Tuesday, May 25, 2010

Xbox 360 Forensics

Lately my blogging energies have been redirected into my study, namely a communications plan and a research proposal.

The communication plan was for a persuasive communications class and the aim was to be able to devise a plan that could realistically alter the attitudes (and hopefully the behaviour) of an audience, it was a fascinating exercise that I don't plan on repeating any time soon. It turns out that I'm not much of a public relations hand and while I think I grasped the theory writing up a viable strategy for a hypothetical situation was harder than I expected.

More relevantly the research proposal is for my upcoming final project (dissertation?) and it involves creating a tool to automate the extraction of useful information from an Xbox 360. Seriously I didn't come up with the topic —my supervisor suggested it— isn't that awesome? So I've been spending a lot of my time reading xbox modding forums and reading the few bits and pieces in academia on the topic.

Things that I learnt:

  • The xbox 360 is easier to access than the original due to a lack of ATA security lock down
  • There is an xbox file system that is mostly just a clean up of FAT
  • The xbox 360 uses a big-endian version of this operating system due to its PowerPC architecture
  • People go to great lengths to install homebrew operating systems and play pirated games
  • There is a lot of information that might be accessible via someone's xbox
  • Most Windows users use a defunct program called Xplorer360 to read/write to xbox 360 file systems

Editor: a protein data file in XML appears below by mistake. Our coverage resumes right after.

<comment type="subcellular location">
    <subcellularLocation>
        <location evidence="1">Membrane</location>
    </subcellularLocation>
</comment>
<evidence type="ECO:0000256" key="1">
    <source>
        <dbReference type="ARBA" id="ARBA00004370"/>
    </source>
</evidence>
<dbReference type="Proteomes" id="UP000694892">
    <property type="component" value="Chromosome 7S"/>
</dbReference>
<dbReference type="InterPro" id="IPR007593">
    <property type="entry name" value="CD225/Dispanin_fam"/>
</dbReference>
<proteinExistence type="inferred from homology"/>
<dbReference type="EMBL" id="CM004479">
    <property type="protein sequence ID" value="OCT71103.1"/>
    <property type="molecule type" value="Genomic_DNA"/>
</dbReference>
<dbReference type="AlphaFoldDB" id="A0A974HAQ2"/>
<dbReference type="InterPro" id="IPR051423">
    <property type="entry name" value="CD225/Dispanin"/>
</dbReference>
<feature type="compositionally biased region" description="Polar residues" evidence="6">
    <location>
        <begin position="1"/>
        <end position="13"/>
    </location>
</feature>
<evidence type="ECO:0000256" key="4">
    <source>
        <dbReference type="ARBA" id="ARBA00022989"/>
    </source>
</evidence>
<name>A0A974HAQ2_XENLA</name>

• For Linux the choices are a BSD example implementation uxtaf.c or x360 a GPLv3 FUSE driver
  • Actually there's a kernel driver available too if you're into that kind of thing
So next semester I'm going to be messing around with a whole bunch of xboxes, it's amazing what you can do and still get course credit. I'll keep you all updated as it unfolds.

In the mean time, watch this Google Tech talk about the Xbox and Xbox 360 security systems:


  1. I'd be interested in hearing about whether credit card information is retrievable after the user profile has been deleted from the machine. It's a common question on a forum I frequent, from people who are considering selling their 360s.

  2. This is certainly something I'm going to look into.

    There's the question as to what profile data is actually stored on the 360 and what is located on Microsoft's servers. Even if everything is stored server side there's the question of whether or not the profile's credentials can be extracted from the device or recovered if deleted.